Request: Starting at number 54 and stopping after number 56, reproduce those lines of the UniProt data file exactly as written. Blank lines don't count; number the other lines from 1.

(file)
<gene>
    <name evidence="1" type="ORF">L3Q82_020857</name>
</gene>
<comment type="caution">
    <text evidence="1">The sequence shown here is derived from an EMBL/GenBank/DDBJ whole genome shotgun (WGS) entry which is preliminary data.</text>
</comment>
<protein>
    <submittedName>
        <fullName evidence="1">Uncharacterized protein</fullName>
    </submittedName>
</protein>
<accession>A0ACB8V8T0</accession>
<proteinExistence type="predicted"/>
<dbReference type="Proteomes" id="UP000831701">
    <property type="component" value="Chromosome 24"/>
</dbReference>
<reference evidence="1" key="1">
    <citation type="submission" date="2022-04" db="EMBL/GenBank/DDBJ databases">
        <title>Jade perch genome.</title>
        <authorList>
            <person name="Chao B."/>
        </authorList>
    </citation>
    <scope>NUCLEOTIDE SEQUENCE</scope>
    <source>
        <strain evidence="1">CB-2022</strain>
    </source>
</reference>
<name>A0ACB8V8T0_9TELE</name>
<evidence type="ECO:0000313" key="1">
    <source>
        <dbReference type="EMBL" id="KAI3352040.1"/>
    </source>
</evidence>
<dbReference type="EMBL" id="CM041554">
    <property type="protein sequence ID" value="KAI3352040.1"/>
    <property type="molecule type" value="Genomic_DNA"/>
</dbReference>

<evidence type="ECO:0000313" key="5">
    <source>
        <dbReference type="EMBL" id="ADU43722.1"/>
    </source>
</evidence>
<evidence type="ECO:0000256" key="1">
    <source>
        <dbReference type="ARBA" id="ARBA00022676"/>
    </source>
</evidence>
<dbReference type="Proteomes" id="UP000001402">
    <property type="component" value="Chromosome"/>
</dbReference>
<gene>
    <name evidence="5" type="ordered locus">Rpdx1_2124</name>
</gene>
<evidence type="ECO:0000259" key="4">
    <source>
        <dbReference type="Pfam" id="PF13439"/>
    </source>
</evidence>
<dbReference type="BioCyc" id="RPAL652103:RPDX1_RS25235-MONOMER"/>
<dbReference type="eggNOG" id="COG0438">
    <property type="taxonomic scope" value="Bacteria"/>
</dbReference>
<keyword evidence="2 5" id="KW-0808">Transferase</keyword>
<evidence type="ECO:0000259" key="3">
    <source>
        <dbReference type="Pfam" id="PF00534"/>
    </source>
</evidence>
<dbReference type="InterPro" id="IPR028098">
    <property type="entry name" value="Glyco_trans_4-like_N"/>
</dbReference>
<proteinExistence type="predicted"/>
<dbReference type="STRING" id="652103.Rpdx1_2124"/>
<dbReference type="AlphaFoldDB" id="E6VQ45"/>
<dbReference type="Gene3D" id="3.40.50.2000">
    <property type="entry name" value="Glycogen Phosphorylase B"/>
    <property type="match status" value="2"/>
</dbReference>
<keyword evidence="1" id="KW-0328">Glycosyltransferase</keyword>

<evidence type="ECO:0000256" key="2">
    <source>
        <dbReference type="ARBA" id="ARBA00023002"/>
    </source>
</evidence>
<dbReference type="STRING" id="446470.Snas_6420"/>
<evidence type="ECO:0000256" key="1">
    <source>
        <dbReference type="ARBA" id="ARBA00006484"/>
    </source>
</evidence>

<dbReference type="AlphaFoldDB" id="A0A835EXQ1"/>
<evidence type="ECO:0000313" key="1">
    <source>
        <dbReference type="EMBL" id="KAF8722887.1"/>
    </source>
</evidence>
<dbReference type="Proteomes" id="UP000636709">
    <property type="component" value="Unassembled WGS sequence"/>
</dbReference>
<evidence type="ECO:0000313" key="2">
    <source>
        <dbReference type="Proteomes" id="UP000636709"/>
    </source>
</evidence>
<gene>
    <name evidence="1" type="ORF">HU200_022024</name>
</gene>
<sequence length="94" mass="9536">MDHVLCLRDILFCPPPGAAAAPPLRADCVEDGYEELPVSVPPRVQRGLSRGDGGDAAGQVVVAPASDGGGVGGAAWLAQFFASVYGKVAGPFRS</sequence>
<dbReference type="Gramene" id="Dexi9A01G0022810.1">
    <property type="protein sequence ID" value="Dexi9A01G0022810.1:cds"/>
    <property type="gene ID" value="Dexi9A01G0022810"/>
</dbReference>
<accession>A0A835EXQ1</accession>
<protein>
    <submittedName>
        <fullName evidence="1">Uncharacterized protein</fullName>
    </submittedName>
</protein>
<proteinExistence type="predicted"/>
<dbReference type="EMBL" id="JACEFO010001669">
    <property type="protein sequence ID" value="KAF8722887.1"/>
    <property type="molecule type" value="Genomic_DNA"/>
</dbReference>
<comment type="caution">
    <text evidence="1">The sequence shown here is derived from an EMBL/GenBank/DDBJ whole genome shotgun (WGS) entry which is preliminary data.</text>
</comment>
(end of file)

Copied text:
</gene>
<evidence type="ECO:0000259" key="4">
    <source>